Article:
Seattle’s traffic must be taken into consideration
While we can applaud Vancouver, B.C.’s efforts to become the world’s greenest city, it is a very different city from Seattle [“Apply urban-design lessons from downtown Vancouver, B.C., to Seattle,” Opinion, April 14].Mr. Toderian suggests that money spent on replacing the Alaskan Way Viaduct could have been spent building a better city. He apparently does not understand that Seattle lies in the center of a metropolitan region that relies on considerable vehicular traffic passing not only into and out of it, but through it, unlike Vancouver, which is a terminus city. Other than northern Vancouver across the straight and the highway to Whistler, not much happens to its north.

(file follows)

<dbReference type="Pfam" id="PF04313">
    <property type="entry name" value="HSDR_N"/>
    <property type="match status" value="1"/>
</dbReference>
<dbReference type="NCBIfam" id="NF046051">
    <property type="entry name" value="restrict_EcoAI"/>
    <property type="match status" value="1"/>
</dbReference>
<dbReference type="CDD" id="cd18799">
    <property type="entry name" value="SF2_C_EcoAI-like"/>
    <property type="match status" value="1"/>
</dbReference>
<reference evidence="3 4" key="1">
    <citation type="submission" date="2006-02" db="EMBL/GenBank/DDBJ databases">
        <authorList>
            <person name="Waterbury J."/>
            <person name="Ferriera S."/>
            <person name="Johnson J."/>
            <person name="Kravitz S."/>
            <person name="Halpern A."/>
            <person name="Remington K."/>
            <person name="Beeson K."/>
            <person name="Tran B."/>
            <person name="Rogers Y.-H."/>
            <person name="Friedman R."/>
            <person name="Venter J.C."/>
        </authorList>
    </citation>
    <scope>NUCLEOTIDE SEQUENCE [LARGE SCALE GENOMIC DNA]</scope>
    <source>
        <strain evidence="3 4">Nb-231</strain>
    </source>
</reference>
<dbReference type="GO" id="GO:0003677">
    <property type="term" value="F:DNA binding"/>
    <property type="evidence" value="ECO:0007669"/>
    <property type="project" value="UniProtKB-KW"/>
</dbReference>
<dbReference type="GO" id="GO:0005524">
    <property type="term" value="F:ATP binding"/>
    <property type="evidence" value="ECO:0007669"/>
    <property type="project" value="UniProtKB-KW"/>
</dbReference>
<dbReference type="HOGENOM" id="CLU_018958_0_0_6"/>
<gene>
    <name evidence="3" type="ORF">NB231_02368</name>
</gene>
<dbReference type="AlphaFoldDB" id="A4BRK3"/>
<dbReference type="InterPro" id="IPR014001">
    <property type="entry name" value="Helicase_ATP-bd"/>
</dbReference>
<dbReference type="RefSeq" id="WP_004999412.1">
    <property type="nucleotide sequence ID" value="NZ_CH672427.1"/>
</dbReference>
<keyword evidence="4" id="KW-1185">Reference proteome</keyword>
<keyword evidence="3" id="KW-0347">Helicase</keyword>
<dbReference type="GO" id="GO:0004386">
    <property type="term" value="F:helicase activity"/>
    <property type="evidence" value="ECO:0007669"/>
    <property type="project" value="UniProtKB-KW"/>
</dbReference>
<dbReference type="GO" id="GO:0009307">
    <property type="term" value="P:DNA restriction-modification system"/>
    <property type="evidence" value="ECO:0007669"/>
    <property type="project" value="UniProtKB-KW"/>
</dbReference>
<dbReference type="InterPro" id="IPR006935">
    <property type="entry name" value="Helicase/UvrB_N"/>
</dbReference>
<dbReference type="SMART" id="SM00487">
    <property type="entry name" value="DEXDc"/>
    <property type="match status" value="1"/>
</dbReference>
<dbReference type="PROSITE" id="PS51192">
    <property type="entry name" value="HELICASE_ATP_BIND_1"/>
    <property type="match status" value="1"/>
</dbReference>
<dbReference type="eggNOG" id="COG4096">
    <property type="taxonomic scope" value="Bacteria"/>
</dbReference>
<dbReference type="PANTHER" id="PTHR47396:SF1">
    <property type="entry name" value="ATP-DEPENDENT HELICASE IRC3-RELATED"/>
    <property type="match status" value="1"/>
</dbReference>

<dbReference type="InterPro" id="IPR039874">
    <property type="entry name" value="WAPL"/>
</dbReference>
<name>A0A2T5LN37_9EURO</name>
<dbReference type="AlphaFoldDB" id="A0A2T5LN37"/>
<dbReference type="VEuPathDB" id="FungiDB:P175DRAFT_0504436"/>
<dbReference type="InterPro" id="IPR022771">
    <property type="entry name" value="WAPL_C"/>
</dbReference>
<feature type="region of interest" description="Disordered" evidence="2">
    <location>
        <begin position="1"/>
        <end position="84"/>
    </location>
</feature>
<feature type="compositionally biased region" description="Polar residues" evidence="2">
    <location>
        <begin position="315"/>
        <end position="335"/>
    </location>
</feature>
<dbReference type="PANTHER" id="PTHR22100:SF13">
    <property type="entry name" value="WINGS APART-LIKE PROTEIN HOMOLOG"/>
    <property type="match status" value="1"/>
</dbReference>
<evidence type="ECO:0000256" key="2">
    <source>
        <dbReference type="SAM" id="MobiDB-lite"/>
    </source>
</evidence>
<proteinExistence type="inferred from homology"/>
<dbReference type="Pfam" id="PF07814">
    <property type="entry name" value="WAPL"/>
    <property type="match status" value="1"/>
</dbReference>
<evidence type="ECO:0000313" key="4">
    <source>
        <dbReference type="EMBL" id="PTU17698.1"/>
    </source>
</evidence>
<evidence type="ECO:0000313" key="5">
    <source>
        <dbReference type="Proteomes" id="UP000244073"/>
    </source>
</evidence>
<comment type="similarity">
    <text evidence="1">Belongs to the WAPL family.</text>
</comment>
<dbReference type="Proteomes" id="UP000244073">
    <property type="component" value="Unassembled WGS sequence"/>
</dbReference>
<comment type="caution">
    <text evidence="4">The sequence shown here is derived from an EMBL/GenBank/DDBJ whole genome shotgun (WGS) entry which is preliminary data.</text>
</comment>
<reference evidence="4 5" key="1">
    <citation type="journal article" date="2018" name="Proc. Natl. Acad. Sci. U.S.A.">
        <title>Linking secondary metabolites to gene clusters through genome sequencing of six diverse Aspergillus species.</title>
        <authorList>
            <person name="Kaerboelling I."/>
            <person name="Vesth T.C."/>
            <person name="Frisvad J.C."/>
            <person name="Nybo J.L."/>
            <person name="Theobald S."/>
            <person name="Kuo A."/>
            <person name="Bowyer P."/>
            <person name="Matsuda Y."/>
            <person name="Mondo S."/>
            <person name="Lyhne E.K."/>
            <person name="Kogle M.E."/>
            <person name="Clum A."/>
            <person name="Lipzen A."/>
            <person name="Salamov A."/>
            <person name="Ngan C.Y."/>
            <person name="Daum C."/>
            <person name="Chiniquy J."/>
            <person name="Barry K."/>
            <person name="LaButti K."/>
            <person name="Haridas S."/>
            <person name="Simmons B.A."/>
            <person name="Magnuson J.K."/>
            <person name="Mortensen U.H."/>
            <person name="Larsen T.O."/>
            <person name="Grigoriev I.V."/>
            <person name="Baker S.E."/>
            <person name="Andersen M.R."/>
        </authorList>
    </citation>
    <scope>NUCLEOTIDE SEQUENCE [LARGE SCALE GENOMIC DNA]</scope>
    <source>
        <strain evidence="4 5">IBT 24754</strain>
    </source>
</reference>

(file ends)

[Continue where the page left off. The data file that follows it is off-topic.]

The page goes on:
Mr. Toderian is right, however, about the need for consistently high urban-design standards if we are going to attract people to high-density urban living. This includes requirements for parks, schools, day-care centers and convenient nearby services. What Vancouver has that we don’t is a tradition of great subarea planning where these are made an integral part of such plans and considered a prerequisite to new development.
Donald K. Erickson, former Vancouver, B.C., city planner, current chair of Tacoma Planning Commission, Tacoma